Walking on eggs is the way you describe how carefully I was moving, and I moved that way around the back end of the patriotic GTO and zeroed in on the license plate. I’d been hoping it wouldn’t be some deadly multi-digit that might overload my memory banks, and my wish came true: 70-3. Seventy was the county number; three was the vehicle number.
In addition to being easy to remember, the number told me something about the character of the GTO owner—or the three part did, anyway. It told me he was a lunatic. Because to get license plate number three, or any other early number, you have to be a pretty early number yourself. That is, you have to be at the Port City Courthouse bright and early the morning of the first day of license-plate sales, and that usually means camping out overnight on the lawn of the courthouse with a throng of fellow lunatics, all dedicated to the proposition that meaning in life can be achieved via the attainment of a low license-plate number.
Keeping in mind that I was dealing with at least one potential fruitcake, I moved quietly and carefully around to the back of the van, the rear doors of which were swung wide open. I had two unpleasant surprises. Let me list them in order of increasing disappointment: the van had no license plate at all; the van had someone in it.
Let me be specific.
The van had a big, hulking figure inside it, a featureless blob of darkness just one size smaller than the van itself. And I had just perceived the hulk as something not unlike a human being when it reached out skillet-size hands to fry me in. I heard my
tee-shirt tear as the paws clutched at it and I was yanked inside the van. He’d been stacking things in there—the things he and his cohorts had been stealing—and I was just another thing to be hauled in and stacked. Only I got special, preferential treatment the inanimate objects didn’t receive, though at the conclusion of that treatment I, too, might be an inanimate object.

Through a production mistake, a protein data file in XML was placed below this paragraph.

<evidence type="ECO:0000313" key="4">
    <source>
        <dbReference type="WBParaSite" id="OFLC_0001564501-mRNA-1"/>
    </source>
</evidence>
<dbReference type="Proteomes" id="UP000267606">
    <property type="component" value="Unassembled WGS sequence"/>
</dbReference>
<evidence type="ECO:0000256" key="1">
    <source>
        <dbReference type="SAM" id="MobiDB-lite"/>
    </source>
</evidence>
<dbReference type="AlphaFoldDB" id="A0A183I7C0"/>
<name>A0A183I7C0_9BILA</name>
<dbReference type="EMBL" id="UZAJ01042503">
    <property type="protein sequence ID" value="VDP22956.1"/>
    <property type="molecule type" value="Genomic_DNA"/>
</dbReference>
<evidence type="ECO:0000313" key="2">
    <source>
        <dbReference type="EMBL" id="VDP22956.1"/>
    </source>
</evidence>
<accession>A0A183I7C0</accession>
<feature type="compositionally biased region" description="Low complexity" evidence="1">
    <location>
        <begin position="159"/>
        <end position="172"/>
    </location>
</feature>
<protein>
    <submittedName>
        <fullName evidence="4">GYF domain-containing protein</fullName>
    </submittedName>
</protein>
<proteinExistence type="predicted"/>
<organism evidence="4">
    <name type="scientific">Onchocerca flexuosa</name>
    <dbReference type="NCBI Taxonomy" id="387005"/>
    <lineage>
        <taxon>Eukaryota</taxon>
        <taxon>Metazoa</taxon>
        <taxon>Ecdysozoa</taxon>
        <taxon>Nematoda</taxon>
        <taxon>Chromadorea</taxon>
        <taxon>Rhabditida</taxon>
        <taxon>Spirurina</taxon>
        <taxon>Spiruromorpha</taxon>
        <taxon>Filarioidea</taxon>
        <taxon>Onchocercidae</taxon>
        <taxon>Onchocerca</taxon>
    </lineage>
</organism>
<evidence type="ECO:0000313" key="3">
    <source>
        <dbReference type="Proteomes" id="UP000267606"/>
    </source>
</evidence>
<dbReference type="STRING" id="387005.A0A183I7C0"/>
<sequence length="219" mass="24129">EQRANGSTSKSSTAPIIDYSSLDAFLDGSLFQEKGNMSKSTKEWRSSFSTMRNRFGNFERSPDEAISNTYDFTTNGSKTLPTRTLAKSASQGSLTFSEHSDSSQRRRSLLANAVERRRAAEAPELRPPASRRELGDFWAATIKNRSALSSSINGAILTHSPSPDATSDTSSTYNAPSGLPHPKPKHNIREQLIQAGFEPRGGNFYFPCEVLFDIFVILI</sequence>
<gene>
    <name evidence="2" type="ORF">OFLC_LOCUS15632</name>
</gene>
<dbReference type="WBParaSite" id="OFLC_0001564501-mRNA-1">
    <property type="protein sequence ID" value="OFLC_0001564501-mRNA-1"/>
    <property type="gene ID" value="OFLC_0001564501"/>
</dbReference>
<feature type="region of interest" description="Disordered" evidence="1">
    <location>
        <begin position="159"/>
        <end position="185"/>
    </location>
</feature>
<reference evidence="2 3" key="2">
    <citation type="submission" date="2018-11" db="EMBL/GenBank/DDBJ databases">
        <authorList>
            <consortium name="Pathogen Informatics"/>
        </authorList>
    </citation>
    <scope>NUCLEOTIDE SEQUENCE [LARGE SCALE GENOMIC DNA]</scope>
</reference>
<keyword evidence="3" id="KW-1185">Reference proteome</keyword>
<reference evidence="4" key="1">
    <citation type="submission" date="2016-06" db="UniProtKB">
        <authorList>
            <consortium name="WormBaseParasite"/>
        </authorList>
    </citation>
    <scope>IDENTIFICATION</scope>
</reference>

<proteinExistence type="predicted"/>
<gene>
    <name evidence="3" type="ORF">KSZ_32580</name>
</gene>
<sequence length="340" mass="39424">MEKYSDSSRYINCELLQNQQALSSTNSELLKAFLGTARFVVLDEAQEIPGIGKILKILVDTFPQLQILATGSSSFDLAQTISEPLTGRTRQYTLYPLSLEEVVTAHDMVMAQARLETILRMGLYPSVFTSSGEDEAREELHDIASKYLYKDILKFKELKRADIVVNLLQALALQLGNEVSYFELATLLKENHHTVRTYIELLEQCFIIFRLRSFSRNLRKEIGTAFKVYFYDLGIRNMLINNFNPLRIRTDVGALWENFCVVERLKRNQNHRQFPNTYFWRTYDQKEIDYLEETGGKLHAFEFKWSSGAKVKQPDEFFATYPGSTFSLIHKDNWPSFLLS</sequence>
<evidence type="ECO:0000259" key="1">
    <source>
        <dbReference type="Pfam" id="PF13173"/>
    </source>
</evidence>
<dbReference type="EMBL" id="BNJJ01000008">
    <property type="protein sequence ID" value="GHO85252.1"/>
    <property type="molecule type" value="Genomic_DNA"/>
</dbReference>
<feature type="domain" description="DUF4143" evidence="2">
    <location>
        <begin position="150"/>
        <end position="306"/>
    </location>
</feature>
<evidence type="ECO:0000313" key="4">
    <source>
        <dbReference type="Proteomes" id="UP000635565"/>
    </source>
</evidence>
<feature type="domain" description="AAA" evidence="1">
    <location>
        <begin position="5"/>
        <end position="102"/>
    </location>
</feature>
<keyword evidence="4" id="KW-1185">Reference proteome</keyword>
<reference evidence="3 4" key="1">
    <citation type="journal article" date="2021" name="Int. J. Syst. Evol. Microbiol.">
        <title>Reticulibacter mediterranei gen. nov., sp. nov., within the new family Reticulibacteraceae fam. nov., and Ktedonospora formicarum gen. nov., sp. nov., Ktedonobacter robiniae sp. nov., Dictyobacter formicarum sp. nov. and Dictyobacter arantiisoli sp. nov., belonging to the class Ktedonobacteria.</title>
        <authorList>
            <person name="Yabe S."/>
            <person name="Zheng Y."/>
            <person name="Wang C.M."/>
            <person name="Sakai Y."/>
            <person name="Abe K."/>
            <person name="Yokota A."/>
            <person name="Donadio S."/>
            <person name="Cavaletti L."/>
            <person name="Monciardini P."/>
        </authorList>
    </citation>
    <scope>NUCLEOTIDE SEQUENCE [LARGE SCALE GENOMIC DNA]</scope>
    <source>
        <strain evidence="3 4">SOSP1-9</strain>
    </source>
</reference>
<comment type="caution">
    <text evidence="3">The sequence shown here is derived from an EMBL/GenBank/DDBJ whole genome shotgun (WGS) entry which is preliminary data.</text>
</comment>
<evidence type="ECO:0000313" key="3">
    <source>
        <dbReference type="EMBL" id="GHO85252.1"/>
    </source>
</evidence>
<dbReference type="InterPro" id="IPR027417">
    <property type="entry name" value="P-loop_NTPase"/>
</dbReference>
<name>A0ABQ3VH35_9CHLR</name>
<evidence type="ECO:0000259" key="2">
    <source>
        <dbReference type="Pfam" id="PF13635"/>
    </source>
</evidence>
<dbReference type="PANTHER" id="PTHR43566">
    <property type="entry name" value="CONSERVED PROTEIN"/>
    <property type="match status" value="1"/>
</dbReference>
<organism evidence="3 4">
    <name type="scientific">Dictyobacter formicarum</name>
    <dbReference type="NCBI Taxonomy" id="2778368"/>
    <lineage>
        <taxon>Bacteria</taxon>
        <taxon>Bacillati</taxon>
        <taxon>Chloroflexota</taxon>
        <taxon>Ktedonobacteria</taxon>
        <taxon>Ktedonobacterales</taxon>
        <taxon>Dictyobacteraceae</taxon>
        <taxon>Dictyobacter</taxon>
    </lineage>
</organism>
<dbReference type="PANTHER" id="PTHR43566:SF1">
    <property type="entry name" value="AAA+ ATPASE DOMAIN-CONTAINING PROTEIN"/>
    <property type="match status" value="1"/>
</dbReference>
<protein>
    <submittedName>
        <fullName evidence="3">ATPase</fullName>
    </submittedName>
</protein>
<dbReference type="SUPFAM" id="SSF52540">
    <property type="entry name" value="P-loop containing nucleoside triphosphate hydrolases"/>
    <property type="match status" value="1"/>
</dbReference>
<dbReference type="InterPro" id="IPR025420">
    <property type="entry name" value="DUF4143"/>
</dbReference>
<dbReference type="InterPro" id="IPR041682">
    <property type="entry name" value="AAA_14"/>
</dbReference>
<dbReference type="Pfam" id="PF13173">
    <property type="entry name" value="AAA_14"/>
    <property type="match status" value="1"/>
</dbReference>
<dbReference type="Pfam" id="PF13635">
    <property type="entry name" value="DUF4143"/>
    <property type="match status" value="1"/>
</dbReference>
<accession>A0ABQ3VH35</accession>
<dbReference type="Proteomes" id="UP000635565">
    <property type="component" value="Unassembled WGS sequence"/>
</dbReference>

What I’m trying to say is, he started hitting me.
They were backhands; he could’ve been fanning himself or swatting flies or something, but they sent me sailing just the same, tumbling onto one of his stacks, slamming into something—a TV I think—and when I stopped bouncing into things and felt the metallic surface of the floor, he kicked me in the side, gently, as if trying to put my ribs up my nose.
The next time the foot came down at me, I grabbed onto it and heaved up. Hulk went crashing awkwardly into the carefully stacked stuff in the van, a comical Frankenstein’s monster smashing things he didn’t mean to, and there was the appropriate noise to go with it: glass splintering, metal and wood scraping, even a bonging from an object that was apparently a grandfather clock on its side.
With Hulk helpless, I clearly had the upper hand, which I played to full advantage by scrambling the hell out of there, getting on my feet and heading back down the sloping grass.
Somebody caught me with a flying tackle, and I went down hard, the wind whooshing out of me and leaving me on the ground and rasping, gasping for air. Then I was surrounded by dark figures—four of them, maybe, or forty—and they began to beat on me. I covered my face and they hit me in the crotch. I covered up my crotch and they hit me in the face. It went on like that for a while.
When I came to, I was being dragged by the legs up the sloping lawn. My back was to the ground and I had a rather pleasant view of the sky, which had a lot of stars in it for the evening of an overcast day. My mind, however, was on other things—like feeling to see what was left of my sex life, and poking my tongue around my teeth to see if I’d be eating anything but baby food from now on. I couldn’t see any of my captors and, quite honestly, I didn’t try to. I was thinking about other things, like surviving.